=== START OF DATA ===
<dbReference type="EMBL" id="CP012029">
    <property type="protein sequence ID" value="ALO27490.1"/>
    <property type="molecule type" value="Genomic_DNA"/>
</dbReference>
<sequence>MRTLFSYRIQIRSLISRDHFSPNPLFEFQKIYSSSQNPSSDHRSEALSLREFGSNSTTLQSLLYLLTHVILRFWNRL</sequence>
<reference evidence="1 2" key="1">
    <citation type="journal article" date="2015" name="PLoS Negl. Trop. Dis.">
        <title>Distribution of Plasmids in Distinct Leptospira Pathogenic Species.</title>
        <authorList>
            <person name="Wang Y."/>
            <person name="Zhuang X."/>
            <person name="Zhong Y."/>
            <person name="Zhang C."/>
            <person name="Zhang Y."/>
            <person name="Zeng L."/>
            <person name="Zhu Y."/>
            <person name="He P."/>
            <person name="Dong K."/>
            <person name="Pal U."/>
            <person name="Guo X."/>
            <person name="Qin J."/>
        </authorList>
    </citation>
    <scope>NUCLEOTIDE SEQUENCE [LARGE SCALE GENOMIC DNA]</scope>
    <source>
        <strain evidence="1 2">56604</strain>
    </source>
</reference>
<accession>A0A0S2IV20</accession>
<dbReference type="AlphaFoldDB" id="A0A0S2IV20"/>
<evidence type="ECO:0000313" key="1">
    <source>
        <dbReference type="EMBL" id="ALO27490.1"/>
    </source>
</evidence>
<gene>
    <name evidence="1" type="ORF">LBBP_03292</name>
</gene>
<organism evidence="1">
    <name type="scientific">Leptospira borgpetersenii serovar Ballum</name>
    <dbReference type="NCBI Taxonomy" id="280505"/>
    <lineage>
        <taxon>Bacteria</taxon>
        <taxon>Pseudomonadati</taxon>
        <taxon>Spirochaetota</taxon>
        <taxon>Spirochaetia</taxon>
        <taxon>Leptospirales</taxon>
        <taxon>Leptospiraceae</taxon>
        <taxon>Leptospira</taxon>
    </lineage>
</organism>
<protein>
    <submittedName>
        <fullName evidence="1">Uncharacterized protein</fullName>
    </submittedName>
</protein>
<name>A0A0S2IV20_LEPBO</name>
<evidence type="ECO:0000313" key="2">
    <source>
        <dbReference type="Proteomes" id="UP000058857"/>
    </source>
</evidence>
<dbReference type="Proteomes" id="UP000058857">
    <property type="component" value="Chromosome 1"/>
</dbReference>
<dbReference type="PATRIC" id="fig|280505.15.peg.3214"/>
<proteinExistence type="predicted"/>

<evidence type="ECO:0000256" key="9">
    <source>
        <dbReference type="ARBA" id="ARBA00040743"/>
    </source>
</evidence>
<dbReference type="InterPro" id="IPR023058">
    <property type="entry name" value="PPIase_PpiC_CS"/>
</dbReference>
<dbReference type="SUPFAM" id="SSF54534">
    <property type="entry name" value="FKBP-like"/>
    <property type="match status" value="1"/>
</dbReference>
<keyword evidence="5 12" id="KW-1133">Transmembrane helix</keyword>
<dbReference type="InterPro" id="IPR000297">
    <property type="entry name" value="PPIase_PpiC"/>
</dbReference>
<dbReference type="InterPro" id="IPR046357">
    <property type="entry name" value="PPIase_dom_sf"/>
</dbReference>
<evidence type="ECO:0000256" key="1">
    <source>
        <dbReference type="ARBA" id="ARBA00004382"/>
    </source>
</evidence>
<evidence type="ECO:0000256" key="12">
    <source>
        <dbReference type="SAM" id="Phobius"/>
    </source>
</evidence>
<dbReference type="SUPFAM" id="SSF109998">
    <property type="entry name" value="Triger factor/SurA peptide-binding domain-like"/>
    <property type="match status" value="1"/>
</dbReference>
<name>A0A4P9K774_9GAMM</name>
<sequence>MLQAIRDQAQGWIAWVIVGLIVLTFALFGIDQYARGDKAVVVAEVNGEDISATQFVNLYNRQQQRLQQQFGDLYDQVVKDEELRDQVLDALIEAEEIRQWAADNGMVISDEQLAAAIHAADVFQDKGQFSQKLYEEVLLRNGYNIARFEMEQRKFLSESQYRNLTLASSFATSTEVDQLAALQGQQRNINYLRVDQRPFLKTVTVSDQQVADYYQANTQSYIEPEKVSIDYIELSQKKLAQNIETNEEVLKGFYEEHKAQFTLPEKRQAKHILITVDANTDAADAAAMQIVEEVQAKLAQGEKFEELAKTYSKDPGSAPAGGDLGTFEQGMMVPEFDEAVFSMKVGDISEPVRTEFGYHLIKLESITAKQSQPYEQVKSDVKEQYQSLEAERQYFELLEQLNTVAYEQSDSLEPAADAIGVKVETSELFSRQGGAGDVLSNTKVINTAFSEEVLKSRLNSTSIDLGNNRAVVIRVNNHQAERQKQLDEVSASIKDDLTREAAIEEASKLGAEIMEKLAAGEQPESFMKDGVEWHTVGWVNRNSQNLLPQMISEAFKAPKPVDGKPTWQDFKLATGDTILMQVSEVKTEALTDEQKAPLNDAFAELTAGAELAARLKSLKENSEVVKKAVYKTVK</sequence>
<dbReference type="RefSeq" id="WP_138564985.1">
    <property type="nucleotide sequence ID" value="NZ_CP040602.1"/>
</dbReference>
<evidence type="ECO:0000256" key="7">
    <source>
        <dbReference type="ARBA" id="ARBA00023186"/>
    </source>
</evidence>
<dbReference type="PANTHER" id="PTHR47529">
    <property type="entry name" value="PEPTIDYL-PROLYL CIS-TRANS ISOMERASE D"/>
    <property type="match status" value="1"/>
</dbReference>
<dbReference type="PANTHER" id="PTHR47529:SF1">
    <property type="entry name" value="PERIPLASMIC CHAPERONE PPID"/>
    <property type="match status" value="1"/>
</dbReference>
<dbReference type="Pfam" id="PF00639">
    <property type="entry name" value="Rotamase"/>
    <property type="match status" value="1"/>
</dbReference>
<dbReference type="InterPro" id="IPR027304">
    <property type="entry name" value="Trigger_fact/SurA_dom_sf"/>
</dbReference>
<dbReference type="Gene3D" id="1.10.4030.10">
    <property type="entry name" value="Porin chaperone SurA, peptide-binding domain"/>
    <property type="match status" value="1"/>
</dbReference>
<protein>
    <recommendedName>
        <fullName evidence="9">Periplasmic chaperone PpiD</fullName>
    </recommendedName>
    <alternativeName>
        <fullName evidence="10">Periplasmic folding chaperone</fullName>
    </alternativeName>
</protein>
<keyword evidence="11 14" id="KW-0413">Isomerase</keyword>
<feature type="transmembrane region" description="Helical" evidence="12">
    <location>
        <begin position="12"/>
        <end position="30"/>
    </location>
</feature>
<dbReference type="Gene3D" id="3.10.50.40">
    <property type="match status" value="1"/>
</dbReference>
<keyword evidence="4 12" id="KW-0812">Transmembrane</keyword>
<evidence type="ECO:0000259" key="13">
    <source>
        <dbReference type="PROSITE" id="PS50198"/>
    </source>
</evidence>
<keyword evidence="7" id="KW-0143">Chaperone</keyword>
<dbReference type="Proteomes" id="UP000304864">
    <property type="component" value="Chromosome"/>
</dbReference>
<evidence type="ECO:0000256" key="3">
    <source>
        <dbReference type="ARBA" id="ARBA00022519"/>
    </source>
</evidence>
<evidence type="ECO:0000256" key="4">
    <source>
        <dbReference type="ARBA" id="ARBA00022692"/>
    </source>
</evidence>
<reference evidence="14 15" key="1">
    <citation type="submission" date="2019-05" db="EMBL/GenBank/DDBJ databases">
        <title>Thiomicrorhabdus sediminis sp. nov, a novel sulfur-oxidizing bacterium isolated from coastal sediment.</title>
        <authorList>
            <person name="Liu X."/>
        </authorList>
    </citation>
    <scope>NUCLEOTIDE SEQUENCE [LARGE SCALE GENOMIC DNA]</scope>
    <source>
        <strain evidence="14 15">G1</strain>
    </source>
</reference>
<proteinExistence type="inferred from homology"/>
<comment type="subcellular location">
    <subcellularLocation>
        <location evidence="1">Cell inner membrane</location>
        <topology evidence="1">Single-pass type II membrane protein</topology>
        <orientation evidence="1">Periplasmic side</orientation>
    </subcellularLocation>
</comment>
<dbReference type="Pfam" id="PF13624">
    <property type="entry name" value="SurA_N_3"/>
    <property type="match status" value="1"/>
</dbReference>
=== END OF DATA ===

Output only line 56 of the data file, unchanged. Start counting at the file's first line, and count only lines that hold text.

</protein>